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Treatment Models

Cognitive Behaviorial Therapy

Trauma-focused therapy is particularly sensitive to the unique sets of issues that arise for youths and adults who suffer from post-traumatic stress and mood disorders that stem from violence, abuse, or grief. The role of the therapist is to help the individual better understand their situation and provide strategies to express their feelings and cope with potentially stressful situations. Tools to help manage difficult feelings, negative thoughts and behaviors can be a transformational asset to those suffering through these issues day to day.

Dialectical Behavioral Therapy

Dialectical behavior therapy (DBT) places a large emphasis on teaching patients healthy ways to cope with stressors. Stress is a major contributing factor for many patients struggling with depression, anxiety, or other mental health concerns.DBT is a modified form of cognitive-behavioral therapy that varies from the original treatment in its focus. DBT emphasizes living in the moment and feeling more at ease with everyday life. This is achieved through proper stress management, regulating fluctuations in emotion, and maintaining healthy relationships with others.

Somatic Therapy

 

Somatic therapy, also known as somatic experiencing therapy, is a therapy that aims to treat PTSD and other mental and emotional health issues through the connection of mind and body. This body-centric approach works by helping to release stress, tension, and trauma from the body.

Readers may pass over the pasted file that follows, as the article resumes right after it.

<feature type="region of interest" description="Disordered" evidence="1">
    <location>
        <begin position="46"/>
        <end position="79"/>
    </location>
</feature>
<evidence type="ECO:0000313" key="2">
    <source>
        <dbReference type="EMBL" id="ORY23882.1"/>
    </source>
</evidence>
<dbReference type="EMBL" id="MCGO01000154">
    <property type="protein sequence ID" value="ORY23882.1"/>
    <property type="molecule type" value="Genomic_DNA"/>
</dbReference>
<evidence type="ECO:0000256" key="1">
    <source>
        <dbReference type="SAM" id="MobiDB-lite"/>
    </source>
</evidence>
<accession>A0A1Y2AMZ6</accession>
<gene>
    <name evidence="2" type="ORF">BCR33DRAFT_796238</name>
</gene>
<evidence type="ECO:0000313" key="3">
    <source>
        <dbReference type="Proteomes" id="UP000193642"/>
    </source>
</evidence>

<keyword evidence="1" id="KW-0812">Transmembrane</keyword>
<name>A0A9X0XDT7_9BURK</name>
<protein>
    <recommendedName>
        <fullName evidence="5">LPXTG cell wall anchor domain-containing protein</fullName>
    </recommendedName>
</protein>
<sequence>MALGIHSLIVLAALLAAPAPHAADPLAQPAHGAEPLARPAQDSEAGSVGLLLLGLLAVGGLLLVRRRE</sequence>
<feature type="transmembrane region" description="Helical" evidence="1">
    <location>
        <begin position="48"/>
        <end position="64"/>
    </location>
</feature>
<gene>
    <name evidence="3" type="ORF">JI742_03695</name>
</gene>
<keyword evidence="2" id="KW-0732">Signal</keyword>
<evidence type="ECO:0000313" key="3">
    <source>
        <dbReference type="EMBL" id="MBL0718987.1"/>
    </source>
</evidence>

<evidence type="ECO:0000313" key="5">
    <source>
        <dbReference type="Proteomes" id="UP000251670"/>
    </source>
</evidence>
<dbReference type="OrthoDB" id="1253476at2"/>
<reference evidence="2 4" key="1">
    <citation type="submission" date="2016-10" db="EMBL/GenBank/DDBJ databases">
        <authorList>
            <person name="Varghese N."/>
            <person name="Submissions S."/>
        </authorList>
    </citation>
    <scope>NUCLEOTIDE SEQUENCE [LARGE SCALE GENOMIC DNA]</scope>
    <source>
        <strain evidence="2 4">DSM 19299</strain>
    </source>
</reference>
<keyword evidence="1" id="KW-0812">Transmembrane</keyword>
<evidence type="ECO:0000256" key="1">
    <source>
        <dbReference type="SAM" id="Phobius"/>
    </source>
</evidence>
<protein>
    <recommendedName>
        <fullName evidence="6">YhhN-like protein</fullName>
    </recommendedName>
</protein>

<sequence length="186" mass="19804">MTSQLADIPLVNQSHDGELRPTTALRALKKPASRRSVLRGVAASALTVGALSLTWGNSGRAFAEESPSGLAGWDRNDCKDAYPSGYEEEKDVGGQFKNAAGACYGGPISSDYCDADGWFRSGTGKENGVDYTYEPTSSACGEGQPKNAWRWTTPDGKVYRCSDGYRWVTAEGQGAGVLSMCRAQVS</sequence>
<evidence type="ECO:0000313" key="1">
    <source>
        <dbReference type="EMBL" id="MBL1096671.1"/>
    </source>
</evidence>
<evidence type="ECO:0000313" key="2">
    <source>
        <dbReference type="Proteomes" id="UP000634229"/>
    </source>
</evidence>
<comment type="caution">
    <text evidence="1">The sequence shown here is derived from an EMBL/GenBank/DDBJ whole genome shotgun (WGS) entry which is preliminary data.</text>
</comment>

Unlike standard mental health therapy, such as CBT which focuses prominently on the mind, somatic therapy incorporates body-oriented modalities such as dance, breathwork, and meditation to support mental healing. In addition, somatic experiencing therapy sessions include talk therapy and mind-body exercises.

Creative Arts Therapy

Art, music, dance, drama, and poetry therapies are referred to as “creative arts therapies” because of their roots in the arts and theories of creativity. These therapies and others that utilize self-expression in treatment are also called “expressive therapies” .

Expressive arts therapies are defined as the use of art, music, drama, dance/movement, poetry/creative writing, bibliotherapy, play, and sandplay within the context of psychotherapy, counseling, rehabilitation, or medicine. Additionally, expressive therapies are sometimes referred to as “integrative” when various arts are purposively used in combination in treatment.

 

 

Malchoidi,2005, 2013, 2014

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